“The primary differences between traditional processors and mobile processors are the costs and fees associated, which depend on which types of payment you want to be able to accept for your business,” Grant said.
When selecting a credit card processing service, compare the fees each company charges as well as the different features offered. Also, note that some services require the use of a mobile app. Downloading the app allows you to properly use either an internet-connected mobile device or the mobile credit card reader. Each vendor is a little different with how it uses its payment gateway, so be sure to know what offering you’re receiving.
Most card readers accept both debit cards and credit cards but be sure to confirm with the company before purchasing its processor. Some customers prefer to pay with a debit card, so you’ll want to ensure there aren’t added complications with different card types.
Before you process your first mobile credit card payment, take a few minutes to ensure your mobile device is secure and all software is updated. That includes installing the latest updates to your mobile operating system.
Only install apps from trusted sources. Apps you download from the Apple App Store, Google Play or Windows Phone Store are probably fine; apps downloaded from elsewhere on the internet may not be.
During business hours, consider keeping the device you use for mobile transactions locked with a password. If the device is lost or stolen, you’ll rest easy knowing your data is safe. Keeping data secure is a vital but often-overlooked aspect of using mobile credit card readers. If your mobile card reader gets hacked, the ensuing fallout could damage your small business’s reputation. Always work to protect your customer data.
Most credit card processing services ship a free card-reader attachment for your mobile device when you sign up. After you receive your reader, generally you need to download a corresponding app to operate it.
Each app is different, but most need to be configured to customize the payment process. For example, you can usually specify whether to display an option for tips and whether to prompt customers to enter their email address, among other customizations.
If you’re taking the mobile credit card reader to a particular location as your main way of accepting payments, test the process before you arrive. Losing out on sales because you didn’t set up your payment processor correctly would make for a negative experience, so make sure customers can pay without problems before you launch.
What good is a new mobile payment option if nobody knows about it? You could lose business if customers don’t know you’re equipped to accept credit cards and that it’s easy to pay for your products.
Mention to customers that you now accept mobile credit card payments and offer to show them how the device works. If customers visit your brick-and-mortar place of business, put up a sign explaining the new payment option.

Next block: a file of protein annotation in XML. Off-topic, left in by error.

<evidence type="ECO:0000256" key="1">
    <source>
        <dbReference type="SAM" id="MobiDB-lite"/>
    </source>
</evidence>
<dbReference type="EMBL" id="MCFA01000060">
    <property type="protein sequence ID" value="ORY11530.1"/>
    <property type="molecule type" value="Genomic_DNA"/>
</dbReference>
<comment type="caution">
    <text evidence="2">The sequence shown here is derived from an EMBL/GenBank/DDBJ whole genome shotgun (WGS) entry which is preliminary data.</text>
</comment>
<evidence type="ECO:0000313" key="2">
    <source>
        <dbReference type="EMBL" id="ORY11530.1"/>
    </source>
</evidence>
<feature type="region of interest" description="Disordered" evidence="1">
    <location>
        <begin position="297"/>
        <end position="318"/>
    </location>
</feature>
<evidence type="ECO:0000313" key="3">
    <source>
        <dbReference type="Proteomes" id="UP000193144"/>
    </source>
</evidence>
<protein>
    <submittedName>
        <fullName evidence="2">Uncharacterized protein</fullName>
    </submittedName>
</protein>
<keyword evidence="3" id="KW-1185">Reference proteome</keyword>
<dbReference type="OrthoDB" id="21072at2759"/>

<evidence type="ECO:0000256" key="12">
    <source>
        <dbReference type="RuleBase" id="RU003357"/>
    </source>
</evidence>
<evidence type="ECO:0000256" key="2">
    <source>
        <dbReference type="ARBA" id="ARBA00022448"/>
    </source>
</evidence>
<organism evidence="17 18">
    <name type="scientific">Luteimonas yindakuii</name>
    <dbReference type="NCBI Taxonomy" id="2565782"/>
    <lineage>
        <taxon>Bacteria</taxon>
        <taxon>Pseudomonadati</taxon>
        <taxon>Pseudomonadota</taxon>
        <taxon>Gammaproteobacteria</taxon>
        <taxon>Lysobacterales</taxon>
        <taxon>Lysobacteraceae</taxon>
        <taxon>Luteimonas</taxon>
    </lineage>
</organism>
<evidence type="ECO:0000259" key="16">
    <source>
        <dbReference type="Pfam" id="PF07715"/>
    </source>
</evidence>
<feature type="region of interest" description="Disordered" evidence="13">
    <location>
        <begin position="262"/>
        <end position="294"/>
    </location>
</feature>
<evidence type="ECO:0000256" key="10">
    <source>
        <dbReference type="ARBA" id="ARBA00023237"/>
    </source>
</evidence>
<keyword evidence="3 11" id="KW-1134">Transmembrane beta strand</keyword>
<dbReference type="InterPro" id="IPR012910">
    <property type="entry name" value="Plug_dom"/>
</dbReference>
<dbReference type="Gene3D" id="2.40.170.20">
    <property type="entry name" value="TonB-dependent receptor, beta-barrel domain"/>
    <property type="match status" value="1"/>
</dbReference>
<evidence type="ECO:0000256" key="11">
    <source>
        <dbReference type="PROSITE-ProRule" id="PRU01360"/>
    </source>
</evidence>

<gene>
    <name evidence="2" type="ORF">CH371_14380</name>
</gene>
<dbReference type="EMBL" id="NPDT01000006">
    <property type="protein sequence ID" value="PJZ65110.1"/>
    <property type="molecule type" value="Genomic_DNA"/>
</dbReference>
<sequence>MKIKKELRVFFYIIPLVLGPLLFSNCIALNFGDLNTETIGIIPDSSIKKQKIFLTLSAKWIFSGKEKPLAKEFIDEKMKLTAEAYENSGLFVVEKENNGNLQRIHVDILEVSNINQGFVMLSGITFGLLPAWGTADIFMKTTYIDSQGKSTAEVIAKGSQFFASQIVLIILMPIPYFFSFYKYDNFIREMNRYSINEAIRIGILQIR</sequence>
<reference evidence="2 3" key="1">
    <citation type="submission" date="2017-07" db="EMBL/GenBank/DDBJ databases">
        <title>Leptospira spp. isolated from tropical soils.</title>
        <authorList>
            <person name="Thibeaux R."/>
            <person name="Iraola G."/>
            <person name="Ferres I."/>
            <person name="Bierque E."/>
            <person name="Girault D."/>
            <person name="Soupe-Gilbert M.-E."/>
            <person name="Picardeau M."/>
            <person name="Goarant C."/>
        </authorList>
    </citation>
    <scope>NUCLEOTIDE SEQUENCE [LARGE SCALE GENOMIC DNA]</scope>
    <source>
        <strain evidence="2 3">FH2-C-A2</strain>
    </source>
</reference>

You can also use your website and social media outlets to spread the word, especially if you attend events or trade shows.
Giving customers the option of paying by credit card may increase business, but for very small transactions, the cost of fees can cut into or erase your profit. Credit card transaction fees are a critical consideration when accepting mobile payments.
Grant offered a solution for small businesses worried about the fees associated with a mobile card reader: “If you want to be able to offer mobile payment methods but worry it could cut into your business, consider setting a minimum payment for credit purchases.”
Let’s say you run a local candy shop, and you’re at a community event downtown. Consider requiring a minimum purchase of $10 if a customer wants to pay using a credit card. This way, the fees for your mobile card reader will only apply if a customer at the event buys $10 or more of product. You can accept cash for all purchases under $10.
If fees are a concern, there are ways to work around them to better serve your business. However, if you can’t find a way to use a mobile credit card reader without excessive expenses, it might be worth using more traditional credit card processing solutions.
Mobile credit card readers can be a good investment for businesses, especially those that make sales at events, on job sites or any other place away from a permanent place of business. When searching for the right mobile credit card processor for your business, scrutinize general pricing, fees and security measures.
The goal of accepting credit card payments on your mobile device is to make it easier for customers to pay from anywhere. If you keep that goal in mind while also aiming to reduce costs and increase data security, accepting mobile credit card transactions can help your business grow and thrive.
Sally Herigstad and Max Freedman contributed to this article. Source interview was conducted for a previous version of this article.